In the age of immediacy, both B2C and B2B customers have increasingly high expectations when it comes to delivery.
Next Day Delivery is now the norm, and Same Day Delivery isn’t far behind.
Businesses are now faced with the challenge of providing their customers with super-fast, low-cost delivery, frequent notifications and an immediate response to queries. All whilst running a streamlined, cost-effective service.
In this post we will take a deeper look at these challenges to help you understand what you are up against.
The power of the B2C consumer
Let’s begin with one of the most influential forces within retail; the B2C consumer. Notably, the digital-native Gen Z alongside the tech-adopting millennials have been causing some significant shifts within B2C retail, and with Gen Z alone expected to account for about 40% of all consumers by 2020 retailers need to sit up and pay attention.
Changes to customer expectations
Technology has become a significant liberator for consumers; opening up a world of choice and thus forcing brands to become more competitive than ever before. Brands are now having to listen to exactly what consumers want from their retail experience, and it turns out expectations are high. Particularly in relation to service and delivery.
We are now living in the age of immediacy, meaning that consumers not only expect to find products easily, but they also want to get their hands on their purchases straight away. Fast delivery is such a significant factor in the buying process that more than two thirds of consumers today would switch to another retailer if better delivery was on offer, and 58% of Gen Z shoppers say they’d pay more than $5 for one-hour deliveries. In fact, by 2021 experts predict that ‘instantaneous delivery’ will be the expected norm.
To add to these expectations, consumers are becoming increasingly comfortable with telling businesses what they think, most often via reviews on retailer websites or via social media. In fact, 40% of Gen Z shoppers say they give feedback often or very often after purchasing.
Add to this that 78% of consumers say they’ve experienced packages arriving late (up from 70% in 2017), and 56% of consumers received damaged packages (up from 42% in 2017). With this in mind, the power of the review could have detrimental effects for many brands who do not embrace customer satisfaction.
Delivery isn’t the only element of retail that is facing a significant change. How consumers research and buy is evolving at a rapid pace; widening the availability of reviews and information available.
B2C consumers don’t simply want to visit a retail store, nor spend hours browsing online.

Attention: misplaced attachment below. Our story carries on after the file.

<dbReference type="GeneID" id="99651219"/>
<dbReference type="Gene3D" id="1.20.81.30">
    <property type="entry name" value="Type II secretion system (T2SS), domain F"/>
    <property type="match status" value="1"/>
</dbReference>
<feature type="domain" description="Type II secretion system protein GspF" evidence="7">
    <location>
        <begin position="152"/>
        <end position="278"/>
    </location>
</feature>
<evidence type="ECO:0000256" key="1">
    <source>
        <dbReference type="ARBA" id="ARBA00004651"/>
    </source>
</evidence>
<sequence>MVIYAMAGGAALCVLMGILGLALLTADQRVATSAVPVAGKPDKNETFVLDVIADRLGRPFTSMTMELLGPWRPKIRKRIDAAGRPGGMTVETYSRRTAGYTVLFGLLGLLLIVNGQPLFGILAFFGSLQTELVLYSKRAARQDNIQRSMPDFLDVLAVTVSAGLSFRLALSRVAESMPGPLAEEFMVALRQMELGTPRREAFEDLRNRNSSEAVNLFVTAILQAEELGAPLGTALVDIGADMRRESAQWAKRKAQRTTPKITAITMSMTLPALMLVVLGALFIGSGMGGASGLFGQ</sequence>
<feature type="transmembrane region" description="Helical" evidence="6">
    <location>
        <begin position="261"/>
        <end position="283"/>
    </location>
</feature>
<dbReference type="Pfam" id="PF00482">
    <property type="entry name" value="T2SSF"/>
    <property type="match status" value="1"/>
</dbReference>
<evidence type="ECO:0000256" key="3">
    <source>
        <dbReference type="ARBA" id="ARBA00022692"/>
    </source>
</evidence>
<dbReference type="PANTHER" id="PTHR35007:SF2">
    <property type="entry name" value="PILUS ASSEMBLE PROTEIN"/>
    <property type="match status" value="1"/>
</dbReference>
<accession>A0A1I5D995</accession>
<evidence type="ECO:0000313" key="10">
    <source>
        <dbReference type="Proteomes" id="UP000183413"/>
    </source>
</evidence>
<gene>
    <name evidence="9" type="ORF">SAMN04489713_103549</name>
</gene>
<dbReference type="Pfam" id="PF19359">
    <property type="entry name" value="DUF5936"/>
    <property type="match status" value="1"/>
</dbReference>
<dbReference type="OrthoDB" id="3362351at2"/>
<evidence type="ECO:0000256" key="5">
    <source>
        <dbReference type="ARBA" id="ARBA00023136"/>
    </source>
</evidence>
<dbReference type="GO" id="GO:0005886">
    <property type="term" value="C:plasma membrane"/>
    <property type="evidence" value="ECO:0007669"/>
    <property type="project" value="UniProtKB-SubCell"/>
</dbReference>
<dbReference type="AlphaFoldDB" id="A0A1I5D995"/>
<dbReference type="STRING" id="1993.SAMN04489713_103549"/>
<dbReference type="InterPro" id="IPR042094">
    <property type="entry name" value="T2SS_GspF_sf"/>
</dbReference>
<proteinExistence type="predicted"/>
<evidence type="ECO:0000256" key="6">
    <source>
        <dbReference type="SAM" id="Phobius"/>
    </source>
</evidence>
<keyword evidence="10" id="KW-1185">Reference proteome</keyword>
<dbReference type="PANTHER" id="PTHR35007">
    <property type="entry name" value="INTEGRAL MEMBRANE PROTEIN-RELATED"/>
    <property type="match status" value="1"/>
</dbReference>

Instead, they choose to combine both options, as well as add social channels to the mix; creating a true omnichannel shopping experience. In fact, 38% of retail purchases are now made via multiple channels.
Social platforms, in particular, have evolved into a channel where consumers expect customer service, delivery updates and immediate interaction with a brand.
But.. what about B2B?
Sometimes the industry needs a friendly reminder that the B2B sector are consumers too. In fact, it would be foolish to think the buying habits these consumers pick up in their personal, B2C purchasing does not influence their B2B purchasing behaviour.
B2C consumer behaviour has resulted in similarly high levels of expectations in the B2B sector; Chief executive of Redwood Logistics, Mark Yeager, said although his company was not “heavily reliant” on retail, the impact seen in the B2C sector was “definitely” having an impact on his business.
B2B are millennials too
In the past two years, the overall change in the B2B researcher demographic is dramatic. If we look back in 2012 there was a fair even mix of age groups, however, in 2014, the change started to begin the increase of millennial researchers went up to 70%.
Notably, Millennial favourites such as one click ordering and next day delivery are having a particularly large impact on many industrial and construction brands, who have traditionally relied on the model of storing goods near the consumer so that they can come and buy it.
Old habits die hard
Yes, delivery is changing. However it’s important to acknowledge the legacy processes which are still prevalent today.
Specifically, those which have been traditionally followed by businesses fast become set in stone; being followed by multiple people and departments within a business.
For example, a restaurant that traditionally receives a food order at 7am on a Monday will have processes set around this time, such as opening hours, vehicle access, staff starting times.
This results in very high expectations for delivery. Even if an ETA is given, when a company is used to a order being delivered at a specific time each week, this is what they will continue to expect.
As businesses evolve to meet the needs of an evolving audience, it is important that they don’t let down the businesses who require regular, set deliveries. A delay in this regular delivery can have a significant impact on the day-to-day running of the wider business.
B2C expectations are increasing
Digital-native Gen Z alongside the tech-adopting millennials have been causing some significant shifts within B2C retail, notably:
B2B buying behaviour is changing
The personal buying habits of consumers is influencing their B2Bxf buying behaviour. Particularly for millenials, who are naturally making up an increasing amount of the B2B population.
Legacy processes still exist
Many businesses have set processes built around regular, specific delivery times. It is important that these businesses are remembered as suppliers address the challenges of an evolving audience.
Watch this space for the next installment in this blog series, where we share our secrets to keeping your customers happy.
Or, if in the meantime you would like support in keeping your customers happy, get in touch with one of our experts.